Demostenes Moraes, Katerina Bezgachina – The Guardian, 01/03/2013
In October 2012 citizens across Brazil followed the news as police officers, backed by armoured cars and helicopters, moved to take control of two Rio de Janeiro slums notorious for drug crime. These raids were part of a policy known as “pacification”, designed to help state authorities gain a greater presence in the country’s shantytowns. At the same time, Brazil has been trying to clean up its most dangerous regions ahead of the 2014 football World Cup and 2016 Olympic Games.
It’s no secret that slums and informal settlements are one of the biggest global housing problems and as the rate of urbanisation continues to rise we will face even bigger challenges in our largest cities. Recent surveys ranked São Paulo as the 10th most expensive city in the world, with Rio de Janeiro in 12th position. At the same time, Brazil has up to 8 million fewer residential properties than it needs, with the poorest communities feeling the impact of this housing deficit.
It is estimated that more than 50 million Brazilians live in inadequate housing. Most of these families have an income below the minimum wage of R$675 (about US$330) a month. Roughly 26 million people living in urban areas lack access to potable water, 14 million have no refuse collection service and 83 million are not connected to sewerage systems.
Dow Jones/WSJ, 11/01/2011
The foreign ministers of Peru and Brazil signed Monday a series of agreements intended to promote cooperation between the neighboring countries in the areas of new job creation, fighting drug trafficking, digital television, social development and health.
Peru is a “strategic ally” of Brazil and both countries are committed to increasing and improving regional cooperation, Brazilian Foreign Minister Antonio de Aguiar Patriota told reporters.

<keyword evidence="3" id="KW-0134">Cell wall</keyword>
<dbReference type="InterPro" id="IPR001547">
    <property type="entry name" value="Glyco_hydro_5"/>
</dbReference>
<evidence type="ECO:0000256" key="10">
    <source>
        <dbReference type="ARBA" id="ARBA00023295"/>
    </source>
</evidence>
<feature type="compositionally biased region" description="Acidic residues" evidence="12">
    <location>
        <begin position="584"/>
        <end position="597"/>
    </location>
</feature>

In addition to signing agreements, Patriota and Peru’s foreign minister, Rafael Roncagliolo, discussed several subjects of bilateral interest, including cooperating on social programs, fighting drug smuggling and other forms of cross-border crimes, and strengthening the Organization of South American Nations, or UNASUR in its Spanish abbreviation.
Stuart Grudgings and Terry Wade – Reuters, 06/22/2011
It was a political pilgrimage that surprised no one.
Within days of winning Peru’s presidential election, Ollanta Humala flew to Brazil to learn more about its success over the past decade and meet former President Luiz Inacio Lula da Silva, who inspired Humala’s journey from the radical left toward the political center.
Humala’s election victory was the latest sign that Lula’s mix of market-friendly policies and social programs for the poor, credited with turning Brazil into an economic powerhouse, is going international. Call it the Brasilia Consensus, or “Lulismo.”
Rogerio Jelmayer – Dow Jones Newswire/WSJ, 06/13/2011
Peru President-elect Ollanta Humala on Friday said that his country has made good economic progress, but needs more social inclusion, and Brazil can be a good example.
“The Peruvian economy is very solid and we need to move to a second step which is social inclusion, and we want to use Brazil as an example which has already had plenty of success in this respect,” Humala told reporters after a meeting with Brazil’s former president, Luiz Inacio Lula da Silva.
Speaking alongside Humala, Lula said that “the easiest thing and the one which costs the government the least is to help the poor.”